Goldman Won’t Face Prosecution

    A trader works in the Goldman Sachs booth on the floor of the New York Stock Exchange Thursday, March 15, 2012. Greg Smith, an executive director at Goldman Sachs, resigned with a blistering public essay that accused the bank of losing its "moral fiber," putting profits ahead of customers' interests and dismissing customers as "muppets." (AP Photo/Richard Drew)

    Richard Drew

    The Justice Department has decided not to go after Goldman Sachs or its employees for the trades they made at the time of the financial crisis. The issue was made public when Senator Carl Levin alleged that Goldman misled its investors and the U.S. government and requested a criminal investigation looking into the subprime mortgages known as Abacus. The Justice Department released a statement Thursday stating they “have determined that, based on the law and evidence as they exist at this time, there is not a viable basis to bring a criminal prosecution with respect to Goldman Sachs or its employees in regard to the allegations set forth in the report.”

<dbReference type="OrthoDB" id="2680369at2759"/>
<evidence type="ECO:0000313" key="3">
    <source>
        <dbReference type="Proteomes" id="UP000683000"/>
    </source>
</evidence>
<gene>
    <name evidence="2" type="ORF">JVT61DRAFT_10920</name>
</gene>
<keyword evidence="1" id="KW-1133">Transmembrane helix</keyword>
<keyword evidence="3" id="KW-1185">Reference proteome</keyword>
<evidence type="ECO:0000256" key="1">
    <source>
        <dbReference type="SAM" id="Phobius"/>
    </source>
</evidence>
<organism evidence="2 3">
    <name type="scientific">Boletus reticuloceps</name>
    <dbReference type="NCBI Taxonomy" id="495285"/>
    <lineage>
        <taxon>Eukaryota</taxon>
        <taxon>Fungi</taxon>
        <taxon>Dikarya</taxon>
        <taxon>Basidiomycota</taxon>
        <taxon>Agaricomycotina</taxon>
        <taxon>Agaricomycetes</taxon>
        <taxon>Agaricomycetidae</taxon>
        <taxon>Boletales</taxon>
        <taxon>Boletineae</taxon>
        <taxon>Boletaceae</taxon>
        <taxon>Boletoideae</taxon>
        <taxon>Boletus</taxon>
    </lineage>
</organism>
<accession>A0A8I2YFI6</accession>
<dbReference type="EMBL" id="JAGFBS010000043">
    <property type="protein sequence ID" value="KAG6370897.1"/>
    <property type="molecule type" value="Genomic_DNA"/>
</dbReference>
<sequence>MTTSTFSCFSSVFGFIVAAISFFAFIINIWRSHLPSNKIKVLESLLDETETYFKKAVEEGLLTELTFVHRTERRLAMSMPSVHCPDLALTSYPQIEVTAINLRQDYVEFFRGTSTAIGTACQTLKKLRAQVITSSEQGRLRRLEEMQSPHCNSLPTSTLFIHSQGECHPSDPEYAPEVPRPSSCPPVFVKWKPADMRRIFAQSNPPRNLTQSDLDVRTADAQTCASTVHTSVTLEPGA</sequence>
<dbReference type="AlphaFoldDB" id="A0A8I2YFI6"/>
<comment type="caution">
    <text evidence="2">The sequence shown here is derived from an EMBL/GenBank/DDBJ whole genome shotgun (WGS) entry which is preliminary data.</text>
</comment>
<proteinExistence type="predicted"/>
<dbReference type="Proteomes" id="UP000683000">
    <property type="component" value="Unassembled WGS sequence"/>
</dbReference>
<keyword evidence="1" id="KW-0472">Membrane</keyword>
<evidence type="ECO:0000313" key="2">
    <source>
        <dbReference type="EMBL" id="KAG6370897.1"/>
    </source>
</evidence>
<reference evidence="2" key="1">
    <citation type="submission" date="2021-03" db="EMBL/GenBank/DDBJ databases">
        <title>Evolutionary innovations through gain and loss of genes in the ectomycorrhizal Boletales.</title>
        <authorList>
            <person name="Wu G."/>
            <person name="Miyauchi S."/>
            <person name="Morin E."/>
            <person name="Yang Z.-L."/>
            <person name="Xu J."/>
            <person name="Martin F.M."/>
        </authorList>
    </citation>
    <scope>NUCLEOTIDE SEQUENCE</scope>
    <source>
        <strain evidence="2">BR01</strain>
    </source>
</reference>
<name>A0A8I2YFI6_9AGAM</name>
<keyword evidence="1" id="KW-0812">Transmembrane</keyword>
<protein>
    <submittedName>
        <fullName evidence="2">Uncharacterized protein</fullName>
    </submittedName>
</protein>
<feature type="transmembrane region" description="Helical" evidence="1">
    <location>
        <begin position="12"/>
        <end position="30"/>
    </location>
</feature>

Read it at Reuters